Remember back in elementary school when you had fantasies of becoming the next Eddie Van Halen (stay with me here)? Perhaps you begged your parents for that new guitar and began lessons in earnest for the first few weeks. You soon found that gasp, it took lots of practice and work to get good at that particular stringed instrument and (yawn) soccer season just started and you didn't really feel like practicing. Soon you found yourself plucking "My Dog Has Fleas" less and less. Shortly thereafter you decided to put your guitar hero career on pause, and your closet got a new, permanent occupant.
While this may be a common occurrence of childhood, it may be a surprise to learn that the equivalent also happens to many legal departments when they purchase matter management and e-billing software. How, you ask. A system may be purchased with great expectations. Perhaps the legal department commitment isn't fully there and it gets minimally implemented. It probably does a couple things that the legal department wants maybe some bills are running through or big matters are created but there's no consistency or guidelines in its use and there are no plans for improvements to processes. Soon it goes into the metaphorical closet with the metaphorical (or in my case real) electric guitar. But, just as one can learn to play an instrument through process and practice, a legal department can get value from its system if the legal team prepares correctly and puts in the work. Here are the top ten ways to become an Eddie Van Halen of legal matter management and e-billing software:
1) Assemble a Team
A team needs to be assembled, preferably before implementation, to decide how best to configure the system. First and foremost, a decision-maker in the legal department needs to be on board. This can be the General Counsel or someone who has been assigned the GC's authority for this project. If the rest of the legal department isn't made to believe this project is a priority for their boss, the odds of a systemic change in legal department operations go way down. For a large legal department, you may want a representative from each major practice area to give input into the configuration of the system. It's important to get someone from the accounts payable department on board (or finance depending on how your company is structured) to discuss how invoices will be handled, and someone from IT, especially if there will be integrations with the system. Having this team in place gives the project authority within the department and also includes all other stakeholders so there are no surprises down the road.
2) Make Goals and Keep a Timeline
So you've gone through implementation and you've got the system up and running with some core functionality needed for your department. However, if your legal department is coming from a paper world where reporting was minimal, invoices were approved without process, and few billing guidelines were in place, chances are there's still a lot of room for improvement. That's perfectly normal for a legal department getting on a matter management system for the first time. During implementation, there were probably many options and suggestions given by your implementation manager, along with a lot of best-practice advice. Depending on where your legal department started, the options and the effort to implement them may have seemed overwhelming. Here's the key: Prioritize what you would like to implement and make a yearly plan outlining what you want to accomplish.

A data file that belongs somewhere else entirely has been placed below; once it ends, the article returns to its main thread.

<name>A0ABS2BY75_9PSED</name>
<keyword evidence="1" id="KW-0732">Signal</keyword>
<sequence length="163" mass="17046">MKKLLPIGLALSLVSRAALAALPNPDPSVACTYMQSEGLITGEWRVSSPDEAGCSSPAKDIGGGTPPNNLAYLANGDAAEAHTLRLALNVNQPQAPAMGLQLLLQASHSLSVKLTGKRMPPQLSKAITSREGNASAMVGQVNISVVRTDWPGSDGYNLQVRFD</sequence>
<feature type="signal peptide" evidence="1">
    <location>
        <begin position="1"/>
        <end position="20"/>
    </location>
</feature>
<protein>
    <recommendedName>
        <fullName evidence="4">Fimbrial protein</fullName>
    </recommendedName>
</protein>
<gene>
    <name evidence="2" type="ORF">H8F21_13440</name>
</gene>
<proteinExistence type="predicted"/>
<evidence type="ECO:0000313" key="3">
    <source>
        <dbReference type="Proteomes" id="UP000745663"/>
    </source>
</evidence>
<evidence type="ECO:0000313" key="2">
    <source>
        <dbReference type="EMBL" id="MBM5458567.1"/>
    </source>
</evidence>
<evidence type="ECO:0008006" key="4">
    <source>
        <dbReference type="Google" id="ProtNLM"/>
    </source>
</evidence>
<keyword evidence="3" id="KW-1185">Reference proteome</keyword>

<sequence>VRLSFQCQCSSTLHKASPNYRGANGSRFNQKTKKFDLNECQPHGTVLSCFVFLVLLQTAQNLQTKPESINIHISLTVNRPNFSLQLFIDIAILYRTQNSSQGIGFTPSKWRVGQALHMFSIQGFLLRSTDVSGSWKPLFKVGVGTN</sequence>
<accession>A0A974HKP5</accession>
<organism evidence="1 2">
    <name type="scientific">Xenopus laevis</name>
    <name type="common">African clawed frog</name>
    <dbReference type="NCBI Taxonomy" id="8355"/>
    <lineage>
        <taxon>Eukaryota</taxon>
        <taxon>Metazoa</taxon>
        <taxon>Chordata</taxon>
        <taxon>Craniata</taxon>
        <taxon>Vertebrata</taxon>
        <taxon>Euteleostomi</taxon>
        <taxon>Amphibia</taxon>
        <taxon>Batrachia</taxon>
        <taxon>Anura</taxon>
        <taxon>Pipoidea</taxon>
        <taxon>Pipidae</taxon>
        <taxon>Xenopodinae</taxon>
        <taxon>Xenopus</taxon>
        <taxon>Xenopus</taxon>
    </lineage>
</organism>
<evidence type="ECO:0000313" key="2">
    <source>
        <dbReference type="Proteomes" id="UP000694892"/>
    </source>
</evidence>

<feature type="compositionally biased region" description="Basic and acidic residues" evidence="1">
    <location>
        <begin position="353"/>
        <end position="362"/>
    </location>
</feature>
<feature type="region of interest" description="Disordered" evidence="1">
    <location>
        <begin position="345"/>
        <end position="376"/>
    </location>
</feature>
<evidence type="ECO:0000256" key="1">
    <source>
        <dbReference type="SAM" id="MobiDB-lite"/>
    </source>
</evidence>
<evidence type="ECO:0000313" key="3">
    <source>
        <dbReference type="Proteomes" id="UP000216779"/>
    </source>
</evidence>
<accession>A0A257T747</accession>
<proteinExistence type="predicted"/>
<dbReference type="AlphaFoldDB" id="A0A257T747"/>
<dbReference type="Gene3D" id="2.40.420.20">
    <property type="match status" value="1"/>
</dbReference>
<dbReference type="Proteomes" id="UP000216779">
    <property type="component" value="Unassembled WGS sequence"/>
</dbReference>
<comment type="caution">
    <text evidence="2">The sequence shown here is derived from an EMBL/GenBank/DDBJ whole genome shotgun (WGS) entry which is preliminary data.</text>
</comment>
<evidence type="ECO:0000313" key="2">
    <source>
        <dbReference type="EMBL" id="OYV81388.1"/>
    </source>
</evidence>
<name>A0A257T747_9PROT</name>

3) Constantly Improve
Toyota made famous the concept of kaizen, or constant improvement. This goes along with making and keeping goals for using system features, but constant improvement can be much more than that. It can include making processes more efficient, questioning how things currently are done both in and out of the system, and keeping up with industry trends and applying them to how the legal department is run. Even the most sophisticated legal department can improve because the landscape is always changing. Be sure to change with it.
4) Create Billing Guidelines
If you don't have billing guidelines, it is time to create some. One of the great values of a legal e-billing and matter management system is the ability to enforce your billing guidelines with your firms efficiently. But the software can't create your guidelines for you. Look to your account manager to get you started on what other legal departments are doing as far as expense guidelines, timekeeper rates and rate increases, late invoices, etc. Once this is in place (or updated) you can start automating the enforcement of these guidelines in the system, which is real money saved with little or no effort depending on your department's preference to review billing violations, or employ an auto-reduce or auto-reject functionality to do it for you.
5) Have Regular Meetings With Your Account Manager